This is a clear example of white male privilege and the abuse of power, you add white male anger you have a dangerous combination. African American males dare not express this kind of emotions for fear of the consequences.

We all know the rest of the story. If Mr. Moats had been an angry Black man what would have happened? If that young white policeman had an itchy trigger finger, it would have been a double tragedy.

Now a week later the Dallas Police Department and the police officer apologized to the Moats family. This past Wednesday police officer Powell resigned from the Dallas Police Department.

When young black educated males are growing up in this country, they are told over and over again, never to show anger. Never show anger, even-thou Black males may experience this potential volatile emotion. Even-thou if the moment warranted such action.


African American men are told by their parents to be quiet be cool and survive your life may depend on these three mantras. Well, for Mr. Moats, it averted a double tragedy and death to another member of the family.

Keeping anger inside killed one of baseball’s greatest Black heroes, Jackie Robinson who died way before his time. His traumatic experiences on the field in Brooklyn took away many years of his life.

Robinson said nothing when he was playing for the Dodgers.

This trend has continued with Classic examples of this racial attitude. Black speed skater Shanti Davis would not practice with the United States team in the Olympics. Davis wanted to win individual gold medals, not team medals because the team never embraced him as an equal member.

The New York Mets former Manager Willie Randolph could not say what he wanted to say about certain players when the team did not perform. After New York let Randolph go the Mets won 14 of 20 games.

Randolph could not vent his anger to the Mets organization or their players. Former Mets Coach Bill Robinson wanted to be manager but never happened. Again Robinson had to just walk away and say nothing.

Has former manager Hal McRae received another job after his tirade in the Kansas City Royal locker room? NO!!!!

Former Indiana basketball coach Mike Davis, and former Kentucky basketball coach Tubby Smith, had to walk away after being fired for very questionable reasons.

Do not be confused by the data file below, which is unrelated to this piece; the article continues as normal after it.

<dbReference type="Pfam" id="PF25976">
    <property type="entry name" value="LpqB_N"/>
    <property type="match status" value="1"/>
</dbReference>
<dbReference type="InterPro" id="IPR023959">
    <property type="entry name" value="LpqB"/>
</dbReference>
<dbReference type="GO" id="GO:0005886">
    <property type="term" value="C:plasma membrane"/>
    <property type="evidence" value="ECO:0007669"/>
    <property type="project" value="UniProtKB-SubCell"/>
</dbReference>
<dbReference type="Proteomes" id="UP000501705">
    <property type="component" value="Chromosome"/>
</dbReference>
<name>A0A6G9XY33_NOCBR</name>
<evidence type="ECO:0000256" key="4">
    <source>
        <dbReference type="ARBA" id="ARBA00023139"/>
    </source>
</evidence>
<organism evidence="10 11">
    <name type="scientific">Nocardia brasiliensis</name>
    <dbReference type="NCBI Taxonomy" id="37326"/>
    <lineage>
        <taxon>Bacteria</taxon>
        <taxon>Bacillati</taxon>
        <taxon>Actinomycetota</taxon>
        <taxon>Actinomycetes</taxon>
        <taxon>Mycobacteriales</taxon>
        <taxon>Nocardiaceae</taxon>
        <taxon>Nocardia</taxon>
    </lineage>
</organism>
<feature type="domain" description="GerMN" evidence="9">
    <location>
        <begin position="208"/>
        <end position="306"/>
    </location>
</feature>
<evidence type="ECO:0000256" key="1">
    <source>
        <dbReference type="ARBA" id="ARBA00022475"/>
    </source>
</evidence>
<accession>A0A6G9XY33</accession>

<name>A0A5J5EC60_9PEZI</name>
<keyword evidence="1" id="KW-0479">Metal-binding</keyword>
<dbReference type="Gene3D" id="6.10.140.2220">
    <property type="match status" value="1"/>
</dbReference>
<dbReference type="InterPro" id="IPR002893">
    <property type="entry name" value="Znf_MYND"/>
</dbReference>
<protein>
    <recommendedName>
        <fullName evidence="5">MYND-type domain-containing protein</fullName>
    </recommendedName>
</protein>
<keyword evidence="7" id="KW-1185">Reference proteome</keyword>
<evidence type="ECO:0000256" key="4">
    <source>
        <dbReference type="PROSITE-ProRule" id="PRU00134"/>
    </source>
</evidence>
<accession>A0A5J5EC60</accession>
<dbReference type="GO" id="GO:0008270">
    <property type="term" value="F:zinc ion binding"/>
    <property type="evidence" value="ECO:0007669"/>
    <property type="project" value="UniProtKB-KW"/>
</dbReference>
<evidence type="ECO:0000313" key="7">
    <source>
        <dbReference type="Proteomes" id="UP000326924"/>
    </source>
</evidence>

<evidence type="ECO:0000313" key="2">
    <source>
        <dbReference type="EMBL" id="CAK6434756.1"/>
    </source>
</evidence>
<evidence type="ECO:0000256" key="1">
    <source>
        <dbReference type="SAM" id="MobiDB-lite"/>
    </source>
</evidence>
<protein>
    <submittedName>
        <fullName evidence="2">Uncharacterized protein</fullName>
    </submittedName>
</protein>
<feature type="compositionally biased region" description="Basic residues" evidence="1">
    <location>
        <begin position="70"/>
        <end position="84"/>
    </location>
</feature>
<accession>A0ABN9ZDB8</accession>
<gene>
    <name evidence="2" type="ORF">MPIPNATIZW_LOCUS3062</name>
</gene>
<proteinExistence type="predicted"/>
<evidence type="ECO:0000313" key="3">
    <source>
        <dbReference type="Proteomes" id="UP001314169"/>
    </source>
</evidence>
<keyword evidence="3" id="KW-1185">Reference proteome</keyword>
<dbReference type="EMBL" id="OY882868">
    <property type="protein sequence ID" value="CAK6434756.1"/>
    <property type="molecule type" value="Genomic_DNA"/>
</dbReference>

Former Head Coach John Chaney (Temple University) wanted rip into head Coach John Calipari, (then University of Massachusetts), now new coach of the University of Kentucky, in a fit of anger.

The Atlantic Ten Conference suspended Chaney, even though he didn’t strike a blow. UMass had just beaten TempleUniversity that night and Cheney had enough.

He was not only upset about the loss, but also at the low graduation rates at UMass Black basketball players under Calipari. That was his reason for going after Calipari but most people are unaware of.

The American media portrayed Chaney as a crazy man be never reported the reasons why. However, the images of him going after Calipari lingers in many Americans minds.


Black males exploding with rage and anger, strikes fear in most peoples mind. America still wants Black males to be quiet and old Stepin Fetchit it in the sports world.

America does not want African American males to make any political statements nor stand up for your fellow Black players, nor be proud to be an African American male, just get paid at the end of the day, end of the month, or end of the year, and go home.

“Ya sir masa I’m here for ya masa”

“I’ll be cooning for ya masa”

“I be Skinning and Grinning for ya masa”

Just look at African American football bamboozlers Terrell Owens and Chad Johnson. They are the new heroes of the White Sports networks because they do not threaten the white establishments.

This is the image that sports establishment want, Black clowns. Black, yes men. Owens and Johnson are smiling all the way to the bank. Owens and Johnson fill the bill.

Think about this the deafing sound of Black quarterbacks Philadelphia, Donovan McNabb and Jason Campbell of Washington. The silence of Allen Iverson of the Detroit Pistons and last the silence of numerous Black hockey players in the minor leagues.

When will African American males in sports be allowed to speak their mind without repercussions? When will they be allowed to show constructive anger on the court, on the field, and on the diamond?